A strengthening labor market and outlook for inflation has bolstered the Federal Reserve’s case for raising short-term interest rates, Chairwoman Janet Yellen said in a speech in Jackson Hole, Wyo. Friday morning.
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Yellen’s remarks were the main event at the three-day annual Economic Policy Symposium hosted by the Kansas City Federal Reserve. In media appearances this week, members of the policy-setting Federal Open Market Committee have made the case for hiking rates sooner rather than later than, perhaps as early as the FOMC’s next meeting in September. However, Yellen exercised a cautious tone in her speech, offering no firm indication on when she believes rates should begin to move higher.
Instead, the Fed chief said while economic growth has “not been rapid” and business investment has “remained soft,” the economy has expanded enough to spur improvement in the labor market, which has seen average monthly job gains of 190,000 per month over the last three months while the unemployment rate has remained steady around 5%. Inflation, meanwhile, has remained subdued under 2% thanks to low energy prices and declines in import prices.
Yellen noted the FOMC continues to expect moderate U.S. economic growth, further strengthening of the labor market, and inflation rising to 2% over the next few years.
“I believe the case for an increase in the federal funds rate has strengthened in recent months. Of course, our decisions always depend on the degree to which incoming data continues to confirm the committee’s outlook,” she said.
Data out Friday ahead of Yellen’s speech showed the U.S. economy grew at a more sluggish pace than previously thought in the second quarter. The second read on gross domestic product showed an annualized growth rate of 1.1%, down from 1.2%. Consumer spending during the period, meanwhile, came in at 4.4%, its fastest rate since the fourth quarter of 2014.
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As she has maintained throughout 2016 amid the calls for higher rates from Wall Street, Yellen also emphasized monetary policy is not on a pre-set course, and economic data will continue to be the guiding light for the FOMC’s decision-making process in the months ahead as the central bank anticipates gradually moving rates higher.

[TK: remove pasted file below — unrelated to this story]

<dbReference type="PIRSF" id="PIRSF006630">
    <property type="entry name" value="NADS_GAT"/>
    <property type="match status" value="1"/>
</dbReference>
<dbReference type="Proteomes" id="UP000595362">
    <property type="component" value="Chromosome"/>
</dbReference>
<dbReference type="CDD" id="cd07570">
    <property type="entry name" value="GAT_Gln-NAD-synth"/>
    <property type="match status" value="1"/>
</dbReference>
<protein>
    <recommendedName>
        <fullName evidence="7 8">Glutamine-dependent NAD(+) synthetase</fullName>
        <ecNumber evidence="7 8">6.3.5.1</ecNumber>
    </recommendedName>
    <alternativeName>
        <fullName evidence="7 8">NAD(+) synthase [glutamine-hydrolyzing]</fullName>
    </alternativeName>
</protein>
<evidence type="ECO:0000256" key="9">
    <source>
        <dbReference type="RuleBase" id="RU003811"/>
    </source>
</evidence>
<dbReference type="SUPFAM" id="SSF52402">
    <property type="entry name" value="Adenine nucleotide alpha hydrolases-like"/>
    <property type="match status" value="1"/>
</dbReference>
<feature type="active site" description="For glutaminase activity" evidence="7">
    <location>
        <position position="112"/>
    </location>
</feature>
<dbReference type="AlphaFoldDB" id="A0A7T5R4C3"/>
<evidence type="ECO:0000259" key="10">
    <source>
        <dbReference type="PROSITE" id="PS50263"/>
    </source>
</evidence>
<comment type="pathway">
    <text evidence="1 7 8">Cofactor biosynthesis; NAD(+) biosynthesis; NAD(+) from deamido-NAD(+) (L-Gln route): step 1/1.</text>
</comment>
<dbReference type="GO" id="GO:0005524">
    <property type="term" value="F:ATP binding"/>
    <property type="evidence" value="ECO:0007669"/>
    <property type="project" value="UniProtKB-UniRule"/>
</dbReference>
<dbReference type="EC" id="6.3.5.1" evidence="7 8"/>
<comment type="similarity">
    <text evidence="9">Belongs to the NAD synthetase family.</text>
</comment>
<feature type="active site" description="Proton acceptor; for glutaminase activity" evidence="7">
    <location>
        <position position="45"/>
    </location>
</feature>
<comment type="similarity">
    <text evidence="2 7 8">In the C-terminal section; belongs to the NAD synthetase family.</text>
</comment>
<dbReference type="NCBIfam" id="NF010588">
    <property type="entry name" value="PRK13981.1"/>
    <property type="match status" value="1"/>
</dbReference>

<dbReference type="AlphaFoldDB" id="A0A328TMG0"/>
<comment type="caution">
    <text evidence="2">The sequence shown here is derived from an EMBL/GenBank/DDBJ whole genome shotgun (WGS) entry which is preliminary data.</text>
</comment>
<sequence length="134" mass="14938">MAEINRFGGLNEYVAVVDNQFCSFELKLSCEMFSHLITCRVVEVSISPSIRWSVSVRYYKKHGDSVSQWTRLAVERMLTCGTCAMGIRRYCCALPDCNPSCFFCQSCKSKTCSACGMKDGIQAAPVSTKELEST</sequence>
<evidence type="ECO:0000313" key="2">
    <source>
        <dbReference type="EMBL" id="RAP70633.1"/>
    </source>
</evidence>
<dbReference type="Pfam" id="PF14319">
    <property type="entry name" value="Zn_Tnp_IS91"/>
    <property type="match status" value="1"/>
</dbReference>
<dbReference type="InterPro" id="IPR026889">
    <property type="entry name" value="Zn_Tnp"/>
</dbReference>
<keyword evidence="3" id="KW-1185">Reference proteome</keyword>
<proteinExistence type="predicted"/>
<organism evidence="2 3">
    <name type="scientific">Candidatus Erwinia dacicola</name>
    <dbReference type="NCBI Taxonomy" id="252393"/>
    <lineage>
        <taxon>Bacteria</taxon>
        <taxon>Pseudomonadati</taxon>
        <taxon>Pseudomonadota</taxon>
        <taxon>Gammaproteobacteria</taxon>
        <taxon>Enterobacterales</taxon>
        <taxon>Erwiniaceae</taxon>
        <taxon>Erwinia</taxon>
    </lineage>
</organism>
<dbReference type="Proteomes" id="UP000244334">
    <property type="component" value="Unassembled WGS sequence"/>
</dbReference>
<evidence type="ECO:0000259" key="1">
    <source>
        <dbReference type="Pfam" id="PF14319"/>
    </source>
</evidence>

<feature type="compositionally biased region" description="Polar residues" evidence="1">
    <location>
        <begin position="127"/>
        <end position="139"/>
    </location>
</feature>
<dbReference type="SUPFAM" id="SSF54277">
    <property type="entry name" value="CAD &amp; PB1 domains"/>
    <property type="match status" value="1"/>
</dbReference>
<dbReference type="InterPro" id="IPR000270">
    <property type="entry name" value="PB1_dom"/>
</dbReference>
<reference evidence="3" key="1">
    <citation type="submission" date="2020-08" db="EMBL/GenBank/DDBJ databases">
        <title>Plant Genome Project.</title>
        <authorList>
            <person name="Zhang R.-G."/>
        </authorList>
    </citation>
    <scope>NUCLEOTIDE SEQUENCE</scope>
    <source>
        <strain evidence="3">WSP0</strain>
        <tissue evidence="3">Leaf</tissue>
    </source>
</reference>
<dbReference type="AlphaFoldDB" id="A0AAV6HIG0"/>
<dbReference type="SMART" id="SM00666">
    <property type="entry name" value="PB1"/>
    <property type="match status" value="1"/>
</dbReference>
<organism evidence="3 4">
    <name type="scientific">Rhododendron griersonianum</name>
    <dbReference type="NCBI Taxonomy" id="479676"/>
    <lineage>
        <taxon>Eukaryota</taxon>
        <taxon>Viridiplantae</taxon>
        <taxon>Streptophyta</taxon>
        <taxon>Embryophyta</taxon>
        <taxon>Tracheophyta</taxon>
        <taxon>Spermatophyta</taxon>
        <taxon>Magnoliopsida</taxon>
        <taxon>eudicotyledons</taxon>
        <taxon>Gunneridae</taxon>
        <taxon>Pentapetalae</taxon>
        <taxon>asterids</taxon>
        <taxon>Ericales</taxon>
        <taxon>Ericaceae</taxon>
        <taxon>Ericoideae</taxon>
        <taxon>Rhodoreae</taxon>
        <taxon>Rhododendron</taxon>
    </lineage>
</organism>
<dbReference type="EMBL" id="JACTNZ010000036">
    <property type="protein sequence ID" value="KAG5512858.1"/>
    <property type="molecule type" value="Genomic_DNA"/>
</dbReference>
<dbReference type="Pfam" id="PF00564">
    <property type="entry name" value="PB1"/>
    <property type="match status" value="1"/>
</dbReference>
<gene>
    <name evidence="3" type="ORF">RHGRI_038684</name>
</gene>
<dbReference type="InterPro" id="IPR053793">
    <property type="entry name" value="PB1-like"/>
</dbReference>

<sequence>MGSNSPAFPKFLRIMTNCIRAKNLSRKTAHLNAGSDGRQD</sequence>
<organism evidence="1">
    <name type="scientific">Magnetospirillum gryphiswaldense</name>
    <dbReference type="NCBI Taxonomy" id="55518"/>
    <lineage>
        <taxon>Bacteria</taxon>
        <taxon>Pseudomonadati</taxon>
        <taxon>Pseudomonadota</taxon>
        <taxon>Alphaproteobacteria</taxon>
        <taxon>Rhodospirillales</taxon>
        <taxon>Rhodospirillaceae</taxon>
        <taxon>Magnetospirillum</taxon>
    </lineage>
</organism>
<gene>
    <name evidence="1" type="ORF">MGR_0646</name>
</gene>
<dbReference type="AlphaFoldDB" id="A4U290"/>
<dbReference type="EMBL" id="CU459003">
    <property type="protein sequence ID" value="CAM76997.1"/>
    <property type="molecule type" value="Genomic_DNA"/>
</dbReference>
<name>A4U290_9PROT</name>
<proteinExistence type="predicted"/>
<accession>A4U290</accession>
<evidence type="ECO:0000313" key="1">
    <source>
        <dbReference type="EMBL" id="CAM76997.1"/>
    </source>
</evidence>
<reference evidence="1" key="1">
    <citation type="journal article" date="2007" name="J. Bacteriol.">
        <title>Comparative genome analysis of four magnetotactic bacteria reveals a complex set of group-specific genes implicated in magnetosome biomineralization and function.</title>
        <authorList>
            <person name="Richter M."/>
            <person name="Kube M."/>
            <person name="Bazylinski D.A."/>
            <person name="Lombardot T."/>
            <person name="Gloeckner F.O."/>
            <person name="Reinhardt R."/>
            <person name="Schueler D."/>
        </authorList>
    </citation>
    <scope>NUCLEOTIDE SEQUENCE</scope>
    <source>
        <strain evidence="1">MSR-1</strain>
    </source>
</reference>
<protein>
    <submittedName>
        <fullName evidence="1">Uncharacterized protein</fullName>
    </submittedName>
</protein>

Meanwhile, Wall Street’s expectations for at least one interest rate increase by the end of the year stood at 50%, as indicated by federal funds futures, a tool used to predict changes in market expectations for changes in monetary policy.
Meanwhile, Wall Street’s expectations for at least one interest rate increase by the end of the year stood at 56.9%, as indicated by federal funds futures, a tool used to predict changes in market expectations for changes in monetary policy, while September rate-hike odds stood at 24%.
“I think it’s risky for a rate increase next month given September and October are volatile months,” Matt Schreiber, president of WBI Investments, said. “If we see a significant decline in U.S. markets, a recovery in late October, November, December could set up for an increase in rates.”
Bolstering the Fed’s Long-Term Toolkit
Given the theme of this year’s Jackson Hole symposium of “Designing Resilient Monetary Policy Frameworks for the Future,” much of Yellen’s speech focused on the Federal Reserve’s monetary policy toolkit, which expanded in the wake of the 2008 financial crisis to help combat a deep recession.
Despite calls in recent months for raising the Federal Reserve’s 2% inflation objective or implementing a policy framework like price-level or nominal GDP targeting, Yellen said the FOMC is “not actively considering” those options, though they would be the subjects of future research.
With inflation running below the 2% target, Bruce Zessar, portfolio manager at Advisory Research Investment Management, said Yellen’s remarks around adjusting that target were the most interesting point in her speech.
“If they raise from 2% to 2.5% or 3%, it would suggest the Fed would consider lower-for-longer rates, and using tools more in terms of asset purchases to drive inflation,” he explained. “But she said they’re sticking to 2%...so she’s pushing aside speculation they’ll change the target inflation rate,” he said.
Yellen noted that the neutral interest rate, or the level that causes stable growth without inflation overheating, has probably fallen markedly in recent years. As a result, she said, the fed funds rate may only rise as much as 2% in the coming years, something that could limit the effectiveness of rate cuts at responding to economic trouble, implying that “asset purchases and forward guidance might have to be pushed to extremes to compensate,” therefore running the risk of excessive risk taking.
However, she said despite concerns, the Fed would still be able to provide “appreciable accommodation” should the economic expansion waver in the near term.
“In addition to taking the federal funds rate back down to nearly zero, the FOMC could resume asset purchases and announce its intention to keep the federal funds rate at this level until conditions had improved markedly,” she said.